Throughout all of her work, Locke alludes to the "ideal," which is also the subject of the third section in "Poems of the Ideal." Her most philosophical offering, "The Sisters of Avon," suggests at least an acquaintance with Hermetic philosophy. The final section, a tribute to Daniel Webster consistent with Locke's political sympathies, was first published separately as Daniel Webster: A Rhymed Eulogy (1854).
Between 1850 and 1854, Locke worked as a newspaper correspondent for the Boston Journal and the Daily Atlas. In the same period, she also worked for the James Monroe Publishing Company, writing prefaces for the English publications that they reproduced in this country. Locke's writing, prose and poetry, is lucid and straightforward. Her poetry is representative of the popular poetry of the 19th century in general, and of the varied interests of its women in particular.
Nothing Ever Happens (1938).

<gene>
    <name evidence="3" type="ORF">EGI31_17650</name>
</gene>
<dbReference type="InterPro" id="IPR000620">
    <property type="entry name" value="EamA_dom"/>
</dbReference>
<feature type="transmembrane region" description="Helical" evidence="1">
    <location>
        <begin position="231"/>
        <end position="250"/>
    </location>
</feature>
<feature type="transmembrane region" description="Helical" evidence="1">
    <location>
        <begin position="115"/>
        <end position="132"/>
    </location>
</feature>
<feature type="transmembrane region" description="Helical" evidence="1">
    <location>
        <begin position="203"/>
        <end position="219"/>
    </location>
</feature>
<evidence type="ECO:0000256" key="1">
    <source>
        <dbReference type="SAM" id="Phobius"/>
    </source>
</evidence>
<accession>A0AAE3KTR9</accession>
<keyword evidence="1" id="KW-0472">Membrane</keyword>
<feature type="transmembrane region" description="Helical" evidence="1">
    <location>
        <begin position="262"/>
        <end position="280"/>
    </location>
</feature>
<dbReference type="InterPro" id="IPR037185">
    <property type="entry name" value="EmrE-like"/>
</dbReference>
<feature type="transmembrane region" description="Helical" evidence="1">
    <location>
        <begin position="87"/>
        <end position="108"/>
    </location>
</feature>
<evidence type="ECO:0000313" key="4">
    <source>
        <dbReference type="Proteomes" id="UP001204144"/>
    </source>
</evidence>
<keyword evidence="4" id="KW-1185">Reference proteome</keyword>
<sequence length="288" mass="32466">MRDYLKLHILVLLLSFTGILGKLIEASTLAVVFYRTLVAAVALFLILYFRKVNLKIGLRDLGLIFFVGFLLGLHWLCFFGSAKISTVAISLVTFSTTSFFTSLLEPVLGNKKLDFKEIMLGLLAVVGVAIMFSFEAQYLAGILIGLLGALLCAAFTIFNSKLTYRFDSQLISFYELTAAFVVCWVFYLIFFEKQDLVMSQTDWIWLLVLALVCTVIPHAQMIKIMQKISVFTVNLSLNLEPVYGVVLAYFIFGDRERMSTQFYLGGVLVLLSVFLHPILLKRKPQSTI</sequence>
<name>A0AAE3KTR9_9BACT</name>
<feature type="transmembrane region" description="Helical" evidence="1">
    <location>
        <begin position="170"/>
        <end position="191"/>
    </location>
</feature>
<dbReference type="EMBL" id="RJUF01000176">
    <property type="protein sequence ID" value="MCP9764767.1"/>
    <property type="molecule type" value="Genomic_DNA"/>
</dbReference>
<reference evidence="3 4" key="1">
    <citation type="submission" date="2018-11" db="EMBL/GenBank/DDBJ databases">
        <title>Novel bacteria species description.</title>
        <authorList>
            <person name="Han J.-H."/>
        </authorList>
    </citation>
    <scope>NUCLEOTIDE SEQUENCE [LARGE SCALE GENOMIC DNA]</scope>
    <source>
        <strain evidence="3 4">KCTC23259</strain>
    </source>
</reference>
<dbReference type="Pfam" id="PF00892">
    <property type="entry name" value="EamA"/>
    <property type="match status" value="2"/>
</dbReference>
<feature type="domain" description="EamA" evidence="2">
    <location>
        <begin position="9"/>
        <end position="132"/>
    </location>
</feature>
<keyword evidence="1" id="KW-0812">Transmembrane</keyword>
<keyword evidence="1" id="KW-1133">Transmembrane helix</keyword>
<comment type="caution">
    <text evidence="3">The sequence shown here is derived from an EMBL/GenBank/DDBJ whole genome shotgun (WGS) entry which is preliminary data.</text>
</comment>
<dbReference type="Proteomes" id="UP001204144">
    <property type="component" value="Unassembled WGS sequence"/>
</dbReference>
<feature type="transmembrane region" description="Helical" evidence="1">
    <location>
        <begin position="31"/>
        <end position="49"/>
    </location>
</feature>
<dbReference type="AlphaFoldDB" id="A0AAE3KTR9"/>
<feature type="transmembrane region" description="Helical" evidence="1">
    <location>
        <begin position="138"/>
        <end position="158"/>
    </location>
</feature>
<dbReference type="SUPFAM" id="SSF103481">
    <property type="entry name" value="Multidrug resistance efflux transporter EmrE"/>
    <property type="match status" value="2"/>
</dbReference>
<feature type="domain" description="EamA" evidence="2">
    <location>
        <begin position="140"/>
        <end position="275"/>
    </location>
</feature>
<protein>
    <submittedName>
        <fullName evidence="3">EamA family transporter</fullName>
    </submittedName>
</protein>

Baldwin, J. S., Memories and Traditions (1909). Locke, J. G., Book of the Lockes (1853). Starkweather, C. L., A Brief Genealogical History of Robert Starkweather of Roxbury and Ipswich (1904). Upham, G. L., Contributions of the Old Residents' Historical Association, Lowell, Mass. (1891).
Lowell Historical Society (1940).
—ROSALIE TUTELA RYAN
"Locke, Jane (Erminia) Starkweather." American Women Writers: A Critical Reference Guide from Colonial Times to the Present. . Encyclopedia.com. (November 20, 2018). https://www.encyclopedia.com/arts/news-wires-white-papers-and-books/locke-jane-erminia-starkweather
"Locke, Jane (Erminia) Starkweather." American Women Writers: A Critical Reference Guide from Colonial Times to the Present. . Retrieved November 20, 2018 from Encyclopedia.com: https://www.encyclopedia.com/arts/news-wires-white-papers-and-books/locke-jane-erminia-starkweather